Helal Endisha
Postdoctoral researcher Dr. Helal Endisha is excited by the possibilities. "Leading a study like this where I am able to show that there is perhaps a light at the end of the tunnel, is simply amazing." (Photo: UHN)

One out of every six Canadians is currently living with osteoarthritis, a painful and debilitating form of arthritis affecting the cartilage surrounding the bones in your hips, knees, hands and spine.

By 2035, that number is expected to increase to one in four, with a new diagnosis every 60 seconds.

No treatment currently exists for osteoarthritis that can slow or stop the disease.

It has always been thought that increased weight puts strain on joints and that this is what causes osteoarthritis. Now, scientists from the Schroeder Arthritis Institute at UHN have discovered a surprising new molecular link between obesity, diet and osteoarthritis that could have impact for future treatment options.

"We have identified a small molecule that is increased in the blood and joint tissues of osteoarthritis patients, especially those who are obese," says Dr. Helal Endisha, first author of the study and researcher at the Schroeder Arthritis Institute.

If this molecule can be blocked, it has the potential to slow the progression of the disease, particularly in the high-risk obese population.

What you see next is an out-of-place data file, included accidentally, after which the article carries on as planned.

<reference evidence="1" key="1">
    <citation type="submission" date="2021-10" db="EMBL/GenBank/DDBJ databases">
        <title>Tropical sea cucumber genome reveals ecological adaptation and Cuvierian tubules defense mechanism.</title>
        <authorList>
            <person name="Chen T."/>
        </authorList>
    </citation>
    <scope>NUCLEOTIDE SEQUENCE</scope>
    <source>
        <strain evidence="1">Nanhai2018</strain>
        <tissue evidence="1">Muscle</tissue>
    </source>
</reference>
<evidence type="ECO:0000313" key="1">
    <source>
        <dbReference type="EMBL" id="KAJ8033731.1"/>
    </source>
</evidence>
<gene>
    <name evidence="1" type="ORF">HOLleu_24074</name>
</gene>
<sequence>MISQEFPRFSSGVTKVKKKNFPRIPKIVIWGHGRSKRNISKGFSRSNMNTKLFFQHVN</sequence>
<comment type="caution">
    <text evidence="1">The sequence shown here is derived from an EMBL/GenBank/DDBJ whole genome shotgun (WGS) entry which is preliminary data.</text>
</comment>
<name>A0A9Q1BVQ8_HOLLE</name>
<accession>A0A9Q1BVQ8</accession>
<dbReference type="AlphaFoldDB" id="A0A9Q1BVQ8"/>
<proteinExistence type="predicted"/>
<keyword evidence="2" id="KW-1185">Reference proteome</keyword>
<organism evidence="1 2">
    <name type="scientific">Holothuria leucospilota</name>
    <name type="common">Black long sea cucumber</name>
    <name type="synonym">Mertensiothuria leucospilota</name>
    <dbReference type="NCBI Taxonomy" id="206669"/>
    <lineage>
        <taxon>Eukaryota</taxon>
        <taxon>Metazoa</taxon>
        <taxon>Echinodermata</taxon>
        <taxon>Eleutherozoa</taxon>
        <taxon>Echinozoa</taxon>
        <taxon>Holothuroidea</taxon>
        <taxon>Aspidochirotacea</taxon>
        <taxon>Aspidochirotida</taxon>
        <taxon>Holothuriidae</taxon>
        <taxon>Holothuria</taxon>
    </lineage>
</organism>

In a study published in the March 2021 issue of Arthritis and Rheumatology, the research team led by Dr. Mohit Kapoor, Co-Director of the Schroeder Arthritis Institute and the Tony and Shari Fell Platinum Chair in Arthritis Research, found that when cells from the joints of osteoarthritis patients were treated with increased levels of the small molecule (called microRNA 34a-5p), the cells produced harmful factors associated with joint destruction and inflammation.

On the other hand, patient joint cells treated with a blocker against this molecule produced more of the building blocks required for healthy joint tissues.

Next step developing targeted therapy for obese patients

Overall, this study has identified a molecule that is elevated in joint tissues as well as blood of osteoarthritis patients, especially patients who are obese.

"This is a population of patients who are at-risk of not only of developing osteoarthritis at an earlier age, but also a more severe and rapidly progressing form of the disease," says Dr. Rajiv Gandhi, an orthopedic surgeon within the Division of Orthopedics at the Schroeder Arthritis Institute.

Using patient cells and pre-clinical models of obesity and osteoarthritis, the study shows that blocking this molecule is able to reduce the severity of joint damage in obese pre-clinical models.

"The next step is to develop a targeted therapy for obese patients that will halt the rapid progression of osteoarthritis," says Dr. Kapoor.

This could lead to the development of a pharmacological treatment that can block this molecule through an injection into the knee joint. It would then bind to the microRNA 34a-5p and stop it from performing its joint destructive effects. More studies looking at the levels of microRNA 34a-5p in the blood could act as a diagnostic biomarker.

For Dr. Endisha, who completed her PhD in Dr. Kapoor's lab, working on this research is a dream come true.

"What really drew me to arthritis research is the opportunity to be involved with discovering a therapy that can cure an incurable disease," she says. "Leading a study like this where I am able to show that there is perhaps a light at the end of the tunnel, that there is the possibility of a treatment that could one day stop arthritis in its tracks and help people gain back control of their lives, is simply amazing."

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